According to a recent Yahoo Finance article which cited statistical analyses conducted by NPR (formerly known as National Public Radio), truck driving may be one of the core catalysts of the alleged job market recovery in the United States. Although the findings are based on particular modulations of data pulled from the U.S. Census, NPR’s studies revealed that in 29 states, “truck drivers made up the majority of full-time working adults in 2014.” The article’s writer, Mandi Woodruff, goes on to exclaim that the trucking industry “it seems, is immune to the effects of globalization and automation — two trends that have sent blue-collar jobs in the U.S. spiraling toward extinction over the last four decades” (Woodruff, Mandi. “Truck driving may be America’s most popular job“. Yahoo Finance. February 6, 2015. Web.). The rise of the truckers reflects a paradigm shift in the economic landscape, with the most popular job in 1987 being secretary, and in some states at the time, it was farmer. On surface level, this change runs counter to the mainstream criticism that the nation is a service-oriented economy, one that has a decreasing manufacturing and production base. However, there are important caveats to consider within the trucking bull market.
The large 18-wheelers that take up an inordinate amount of roadway real estate are suffered silently by a majority of drivers with the justification that they are hauling commodities critical to societal functioning. Yet the trucking category is a broad one which also includes private courier services, such as FedEx or UPS. For the latter, e-commerce shipments accounts for nearly half of domestic shipments, thanks to the popularity of online retailers like Amazon or eBay. Most of the consumer dollars that are responsible for discretionary purchases are income for professional business services, which still dominates the job allocation for the middle class on a per capita basis. Commercial truck drivers, in contrast, make an average of a little over 17-dollars an hour, according to Ms. Woodruff’s article. While policy makers can hoot and holler over the supposed rise of America’s production base, the optimism is disingenuous if it is merely driven by what is left of the middle class, a category that is in severe decline.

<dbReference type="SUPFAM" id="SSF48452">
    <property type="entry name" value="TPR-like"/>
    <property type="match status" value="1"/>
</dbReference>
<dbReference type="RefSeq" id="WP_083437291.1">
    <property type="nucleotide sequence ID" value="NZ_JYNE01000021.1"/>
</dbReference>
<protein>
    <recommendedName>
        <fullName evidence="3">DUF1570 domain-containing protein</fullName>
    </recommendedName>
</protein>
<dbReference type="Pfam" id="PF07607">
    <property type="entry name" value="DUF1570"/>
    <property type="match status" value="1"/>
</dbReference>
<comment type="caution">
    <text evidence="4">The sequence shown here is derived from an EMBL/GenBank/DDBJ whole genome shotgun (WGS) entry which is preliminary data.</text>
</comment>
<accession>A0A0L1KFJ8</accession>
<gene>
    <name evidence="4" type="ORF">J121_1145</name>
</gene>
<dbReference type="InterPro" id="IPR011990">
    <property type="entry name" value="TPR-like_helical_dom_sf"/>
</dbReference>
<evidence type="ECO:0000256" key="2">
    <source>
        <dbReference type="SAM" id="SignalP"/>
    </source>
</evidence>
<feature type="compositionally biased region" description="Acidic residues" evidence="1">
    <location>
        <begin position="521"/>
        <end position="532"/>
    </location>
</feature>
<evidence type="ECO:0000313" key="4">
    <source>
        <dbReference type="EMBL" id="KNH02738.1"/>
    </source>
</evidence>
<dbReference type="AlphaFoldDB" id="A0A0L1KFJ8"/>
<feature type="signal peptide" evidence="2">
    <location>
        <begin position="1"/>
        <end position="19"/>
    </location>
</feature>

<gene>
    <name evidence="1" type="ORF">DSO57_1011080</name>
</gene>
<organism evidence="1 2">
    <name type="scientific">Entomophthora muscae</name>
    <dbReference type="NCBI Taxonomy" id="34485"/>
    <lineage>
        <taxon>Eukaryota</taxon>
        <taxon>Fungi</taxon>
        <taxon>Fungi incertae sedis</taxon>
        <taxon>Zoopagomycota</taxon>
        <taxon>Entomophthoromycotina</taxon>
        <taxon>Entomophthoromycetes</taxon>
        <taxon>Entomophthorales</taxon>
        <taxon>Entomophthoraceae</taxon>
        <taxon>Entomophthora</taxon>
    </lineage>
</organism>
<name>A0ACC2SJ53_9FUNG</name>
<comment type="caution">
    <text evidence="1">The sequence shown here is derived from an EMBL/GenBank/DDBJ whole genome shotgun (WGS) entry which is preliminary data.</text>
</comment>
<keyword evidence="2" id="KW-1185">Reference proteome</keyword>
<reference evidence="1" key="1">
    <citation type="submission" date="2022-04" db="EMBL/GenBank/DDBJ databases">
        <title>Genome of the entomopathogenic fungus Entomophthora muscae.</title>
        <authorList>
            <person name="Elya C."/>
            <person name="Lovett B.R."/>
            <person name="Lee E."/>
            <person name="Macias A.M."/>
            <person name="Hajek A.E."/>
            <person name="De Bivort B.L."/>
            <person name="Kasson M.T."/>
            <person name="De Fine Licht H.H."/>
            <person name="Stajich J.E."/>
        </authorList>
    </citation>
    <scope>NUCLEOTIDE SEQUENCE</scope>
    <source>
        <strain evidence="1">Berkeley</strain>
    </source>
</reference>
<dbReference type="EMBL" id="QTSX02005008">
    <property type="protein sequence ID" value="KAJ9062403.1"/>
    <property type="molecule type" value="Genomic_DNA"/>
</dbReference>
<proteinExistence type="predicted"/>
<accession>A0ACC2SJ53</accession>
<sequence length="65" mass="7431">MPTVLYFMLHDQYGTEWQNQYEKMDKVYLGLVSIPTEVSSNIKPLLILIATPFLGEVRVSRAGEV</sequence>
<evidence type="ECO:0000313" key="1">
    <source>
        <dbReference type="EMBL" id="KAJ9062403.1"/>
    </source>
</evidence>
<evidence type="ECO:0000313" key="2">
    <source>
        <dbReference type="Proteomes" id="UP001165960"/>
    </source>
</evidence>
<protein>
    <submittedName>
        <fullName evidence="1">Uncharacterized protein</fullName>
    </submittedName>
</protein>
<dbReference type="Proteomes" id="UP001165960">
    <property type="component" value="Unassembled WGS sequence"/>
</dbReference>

This makes the Bureau of Labor Statistics recently forecasted projections for the trucking industry all the more perplexing. According to their dubious methodologies, employment growth in truck transportation will increase to 2.76 million by the year 2022, a near two-fold jump from 2014’s figure of 1.41 million. The government’s forecasting is woefully inaccurate since it’s fairly obvious they are employing linear regressions, which are blind to fundamental economic shifts. Reverse engineering the BLS methodology is a simple matter of calculating the growth rate between mid-2009 to January of 2015, and multiplying that rate over the next seven years. The fact that the government’s own bureau that has statistics in its name relies purely on elementary school algebra is alarming on a number of levels and should give serious concern as to their highly politicized messages.
The ultimate context behind this latest revelation is that nothing has truly changed. While it is true that the trucking industry has surged, so has many other occupations, especially since the measurement is conducted within a biased framework post-2008. If the study reflected growth since 2006, the industry would be in decline. Thus, the famous words still apply: there are lies, damned lies, and then there are statistics.